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Marantz PM 57

Discussion in 'Electronic Repair' started by Jack, Jun 6, 2007.

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  1. Jack

    Jack Guest

    My IA drops out every once in awhile. I hear what sounds like a relay
    clicking when this happens. I have the SM and it looks like it might
    be the "Speaker Relay which is controlled be an IC and some components
    that is called the "Speaker Protection Circuit." Has anyone had any
    experience with this and how this SPC works ?

    Thank You
    Jack
     
  2. Arfa Daily

    Arfa Daily Guest

    If it's a simple protect circuit, it only monitors for DC offset at the
    outputs. There is usually a resistor or diode network from each output, to
    some collective point that the chip monitors for average zero voltage. When
    the unit is initially powered, this chip also provides the turn-on delay,
    via a simple R-C timing network on one of its pins, to allow for the various
    supply rails to establish and stabilize, before the speakers are connected
    by the relay. This serves the dual purpose of preventing false triggers of
    the protect circuit whilst the rails are settling, and also of preventing
    major speaker thumps if the main rails don't come up exactly together.

    When they get a bit more elaborate, these protect circuits can also check
    for output stage overloads and total shorts, and the most sophiticated
    protect circuits also monitor AC supplies to the various rectifier circuits,
    as well as the DC outputs from them.

    If you hear a relay click, and the unit appears to otherwise stay powered,
    then almost certainly, it is the speaker relay you are hearing. The first
    thing is to listen whether the relay ever comes *straight* back on. If it
    does, then it could be something as simple as a bad joint on one of its coil
    pins - it's fairly common. If there is always a delay, then it's probably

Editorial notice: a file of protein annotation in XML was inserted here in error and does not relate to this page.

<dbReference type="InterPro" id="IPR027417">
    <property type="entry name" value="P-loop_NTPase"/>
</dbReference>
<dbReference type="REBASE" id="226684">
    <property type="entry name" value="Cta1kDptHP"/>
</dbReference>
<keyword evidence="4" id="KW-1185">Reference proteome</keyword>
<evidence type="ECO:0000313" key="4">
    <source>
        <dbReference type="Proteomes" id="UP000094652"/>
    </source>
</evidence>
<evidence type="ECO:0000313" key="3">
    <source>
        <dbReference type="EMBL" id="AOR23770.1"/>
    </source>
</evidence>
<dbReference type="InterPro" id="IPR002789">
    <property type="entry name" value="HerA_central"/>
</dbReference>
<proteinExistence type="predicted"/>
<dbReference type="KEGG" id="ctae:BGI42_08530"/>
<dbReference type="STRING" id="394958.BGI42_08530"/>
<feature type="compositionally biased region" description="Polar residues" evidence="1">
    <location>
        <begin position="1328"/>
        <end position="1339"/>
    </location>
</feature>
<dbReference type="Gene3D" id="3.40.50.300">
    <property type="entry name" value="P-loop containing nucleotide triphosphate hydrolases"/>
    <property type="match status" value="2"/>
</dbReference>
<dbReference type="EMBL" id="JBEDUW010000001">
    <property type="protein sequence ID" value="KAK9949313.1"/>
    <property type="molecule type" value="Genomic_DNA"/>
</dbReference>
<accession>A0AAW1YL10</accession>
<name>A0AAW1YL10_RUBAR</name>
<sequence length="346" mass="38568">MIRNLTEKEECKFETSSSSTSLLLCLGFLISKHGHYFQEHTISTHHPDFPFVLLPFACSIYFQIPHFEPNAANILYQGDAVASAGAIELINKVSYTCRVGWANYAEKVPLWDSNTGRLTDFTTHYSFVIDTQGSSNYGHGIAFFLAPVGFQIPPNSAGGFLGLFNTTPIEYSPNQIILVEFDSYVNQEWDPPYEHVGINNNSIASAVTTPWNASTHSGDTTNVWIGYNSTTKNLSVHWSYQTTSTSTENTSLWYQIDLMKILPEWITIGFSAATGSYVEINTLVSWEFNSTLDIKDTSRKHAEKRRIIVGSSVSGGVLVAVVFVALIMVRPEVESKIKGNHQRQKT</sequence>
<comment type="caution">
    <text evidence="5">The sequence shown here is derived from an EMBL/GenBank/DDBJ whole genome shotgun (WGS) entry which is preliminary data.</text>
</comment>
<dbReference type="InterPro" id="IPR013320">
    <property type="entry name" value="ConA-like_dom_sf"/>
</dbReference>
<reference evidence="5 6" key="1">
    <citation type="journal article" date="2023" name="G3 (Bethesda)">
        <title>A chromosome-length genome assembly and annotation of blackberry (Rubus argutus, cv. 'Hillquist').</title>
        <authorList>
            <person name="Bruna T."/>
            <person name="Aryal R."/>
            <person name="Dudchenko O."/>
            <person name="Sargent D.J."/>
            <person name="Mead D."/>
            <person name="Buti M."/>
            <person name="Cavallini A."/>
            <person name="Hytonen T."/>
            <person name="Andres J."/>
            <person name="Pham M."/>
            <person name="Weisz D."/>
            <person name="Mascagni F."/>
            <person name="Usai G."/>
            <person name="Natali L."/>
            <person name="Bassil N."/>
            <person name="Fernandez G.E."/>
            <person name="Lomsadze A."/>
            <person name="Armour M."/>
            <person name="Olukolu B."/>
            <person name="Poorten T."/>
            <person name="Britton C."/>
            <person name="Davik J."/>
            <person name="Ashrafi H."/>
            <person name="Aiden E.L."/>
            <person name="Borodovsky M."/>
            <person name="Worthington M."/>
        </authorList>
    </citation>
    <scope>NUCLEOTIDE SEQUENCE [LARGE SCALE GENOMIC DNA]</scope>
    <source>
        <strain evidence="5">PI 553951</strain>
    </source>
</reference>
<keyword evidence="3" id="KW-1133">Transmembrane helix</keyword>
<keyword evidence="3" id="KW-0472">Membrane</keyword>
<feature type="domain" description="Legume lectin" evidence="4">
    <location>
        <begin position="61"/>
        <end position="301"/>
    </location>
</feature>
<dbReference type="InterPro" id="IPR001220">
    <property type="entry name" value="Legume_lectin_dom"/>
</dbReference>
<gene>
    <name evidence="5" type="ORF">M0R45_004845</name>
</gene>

that the chip is sensing a real problem. It will always put the delay back
    in after an 'event'. The fact that the problem is intermittent, and there
    seems to be otherwise no signs of trouble with the performance or audio,
    might well suggest a simple bad joint, so the next move would be to run the
    amp with the lid off, and have a bit of a tap around with the butt end of a
    screwdriver. If this makes the problem occur, you can refine the location of
    the area, by switching to something lighter like a plastic Biro pen for the
    tapping.

    Other possible causes, depending on the sophistication of that particular
    protect circuit, are wire whiskers at the output terminals, and an
    intermittently defective speaker. It is unlikely (although possible of
    course) that there is any genuine component fault in the output stages being
    monitored. Most outputs, discrete or hybrid module, either work or don't.
    One slight rider on that though. If the amp uses an STK series hybrid, these
    can get intermittent connections where the pins connect to the ceramic
    substrate. This gives all the appearances of a bad joint that you just can't
    find, no matter how hard you look.

    Finally I have, in the past, had the timing cap mentioned above, go faulty
    or low value or poor ESR, which has resulted in intermittent erroneous
    operation of the protect circuit on various makes and models. Usually, there
    are other symptoms as well, such as the relay being reluctant or slow to
    kick in at initial power up. Hope this helps.

    Arfa
     
  3. Jack

    Jack Guest


    Hello Arfa,

    Many thanks for your reply. I will be removing the cover and will
    monitor some place with a
    DT scope. Sometimes you can be overwhelmed buy such circuits - they
    appear to be
    exotic but in further view they are simple. Will post my results in a
    few days.

    Thanks Again, Jack
     
  4. **It will most likely be the driver IC. STK3102, as I recall, for that
    model. They very commonly develop intermittant faults. The protection
    circuit rarely causes problems. When it does, it is almost always a timing,
    or decoupling cap. The protection ICs are quite reliable.
     
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